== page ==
NOTE: This was stolen from this site. The website looks like it might go down.
Linda Banwarth, 344 Foot Hills Rd., Higganum, CT 06441
(Note: Numbers in parenthesis refer to a similarly numbered source at the end of this article.)
Symon Aertszen DeHart arrived in New Amsterdam in 1664 at the age of 21 years, along with his younger sister, Lysbeth Aertszen. Birth and other records show that these young people came from the town of Nieuwkoop, South Holland. Simon married, first, Geertie Cornelissen. He married, 2nd, in 1691, Annatie, widow of William Huycken of Gowanus (no issue from this union).
Jacques Bentin and Willem A. Bennett purchased a 930 acre tract of land from the Indians in 1636 in that area that would later be known as Brooklyn, New York. The original grant “covered nearly all the land south of 27th Street in the city of Brooklyn.” (1) In 1666, Bennett’s widow, who had remarried Paulus Vanderbeek by that time, conveyed a portion of that property defined as “premises with the adjoining land described as a ‘certain piece of woodland situate and lying on the Gauwanes over the second meadow’” (1) to Thomas Fransen. This property is in the vicinity of the present day 46th and 47th Streets of New York City.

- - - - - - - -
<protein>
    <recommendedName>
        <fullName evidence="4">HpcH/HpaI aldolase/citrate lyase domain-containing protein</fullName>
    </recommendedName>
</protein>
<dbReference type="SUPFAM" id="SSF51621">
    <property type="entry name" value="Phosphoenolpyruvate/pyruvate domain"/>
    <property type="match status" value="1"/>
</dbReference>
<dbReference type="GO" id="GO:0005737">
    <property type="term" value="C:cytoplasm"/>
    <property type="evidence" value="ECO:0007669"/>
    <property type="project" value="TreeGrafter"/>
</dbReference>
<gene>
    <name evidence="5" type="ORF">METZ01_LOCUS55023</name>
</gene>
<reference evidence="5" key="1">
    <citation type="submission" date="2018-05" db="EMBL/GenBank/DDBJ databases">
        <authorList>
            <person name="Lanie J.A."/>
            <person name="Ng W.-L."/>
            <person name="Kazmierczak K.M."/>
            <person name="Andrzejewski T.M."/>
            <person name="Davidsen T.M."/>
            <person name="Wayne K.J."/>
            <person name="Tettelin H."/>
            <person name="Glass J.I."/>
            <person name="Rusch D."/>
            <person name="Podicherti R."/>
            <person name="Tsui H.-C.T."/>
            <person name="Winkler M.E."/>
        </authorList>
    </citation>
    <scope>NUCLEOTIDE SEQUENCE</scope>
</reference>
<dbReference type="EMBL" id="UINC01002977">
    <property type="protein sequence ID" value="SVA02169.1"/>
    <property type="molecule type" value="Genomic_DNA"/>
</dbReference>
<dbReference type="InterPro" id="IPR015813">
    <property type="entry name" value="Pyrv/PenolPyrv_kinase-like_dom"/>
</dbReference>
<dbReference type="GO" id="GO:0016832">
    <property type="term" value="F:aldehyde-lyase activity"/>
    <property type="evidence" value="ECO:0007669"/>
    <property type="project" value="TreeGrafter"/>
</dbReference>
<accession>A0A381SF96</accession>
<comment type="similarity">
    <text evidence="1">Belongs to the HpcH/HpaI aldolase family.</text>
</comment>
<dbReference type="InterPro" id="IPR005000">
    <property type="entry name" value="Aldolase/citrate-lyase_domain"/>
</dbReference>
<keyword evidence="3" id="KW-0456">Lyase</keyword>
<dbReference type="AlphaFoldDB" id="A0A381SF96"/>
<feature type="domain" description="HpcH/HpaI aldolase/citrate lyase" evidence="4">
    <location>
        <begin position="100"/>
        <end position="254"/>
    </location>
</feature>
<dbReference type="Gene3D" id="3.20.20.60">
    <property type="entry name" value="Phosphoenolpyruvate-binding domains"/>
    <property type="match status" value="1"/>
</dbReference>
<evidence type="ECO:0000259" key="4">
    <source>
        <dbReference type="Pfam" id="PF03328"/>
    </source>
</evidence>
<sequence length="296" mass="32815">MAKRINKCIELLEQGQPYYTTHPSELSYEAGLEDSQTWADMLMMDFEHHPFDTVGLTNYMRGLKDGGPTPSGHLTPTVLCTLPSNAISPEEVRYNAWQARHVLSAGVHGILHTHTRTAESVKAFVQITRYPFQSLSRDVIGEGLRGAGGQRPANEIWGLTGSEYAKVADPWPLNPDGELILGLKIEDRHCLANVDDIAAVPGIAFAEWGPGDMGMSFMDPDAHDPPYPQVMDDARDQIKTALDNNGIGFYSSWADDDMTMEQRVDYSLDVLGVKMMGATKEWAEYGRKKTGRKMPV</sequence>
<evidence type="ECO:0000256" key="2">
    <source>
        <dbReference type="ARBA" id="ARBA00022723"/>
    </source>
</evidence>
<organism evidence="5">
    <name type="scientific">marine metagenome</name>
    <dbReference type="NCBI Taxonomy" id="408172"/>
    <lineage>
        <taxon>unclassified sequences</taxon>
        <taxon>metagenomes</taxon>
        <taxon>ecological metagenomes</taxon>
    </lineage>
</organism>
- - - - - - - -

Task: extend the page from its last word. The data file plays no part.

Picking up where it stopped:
In 1674, Fransen’s widow then conveyed “said premises to Seimen Aersen” of Gowanus. (1) Sources differ on when Simon actually purchased this property – some give the date as 1664, the year he arrived in the New World, others as 1674, when the actual deed is recorded. It is possible that he resided on the property before he actually purchased it or that the transaction was simply not legalized until a later date. The actual patent from Governor Fletcher was not granted until 1696, and only then because a property dispute had arisen between Simon and a neighbor, Adriaen Bennett. It is worthwhile to note, at this point, that the DeHart surname was never used by the immigrant ancestor – instead, court clerks assigned the DeHart surname to particular documents and subsequent generations eventually settled on the anglicized version, DeHart.
The 300 acres that Simon purchased of Mrs. Fransen was on the “shore of Gowanus Cove, west of the present Third Avenue near Thirty-seventh Street.” (2) Simon built there a stone house that was to remain standing for over 200 years and, when demolished in the late 1800’s, was the oldest building in Brooklyn. No definite date is known for its construction but it is referred to in documents prior to 1680 (see description by the Labadist missionaries, below). In 1696 a survey was completed by Augustus Graham that shows the house on a plat that divided the original Benton-Bennett purchase into sections owned by three individuals: Adriaen W. Bennett, Simon Arison and Agnas Van Dyck. There was a pond at one corner of the DeHart property that Stiles refers to as the “‘Binnen-water’ (lake or marsh), located near the intersection of Fifth Avenue and 39th Street.” (4) The north end of the property lay on the bay of the North River between two meadows. Simon owned the middle section of the original 930 acres, bordered on the west by the Van Dyck land and on the East by Bennett’s property.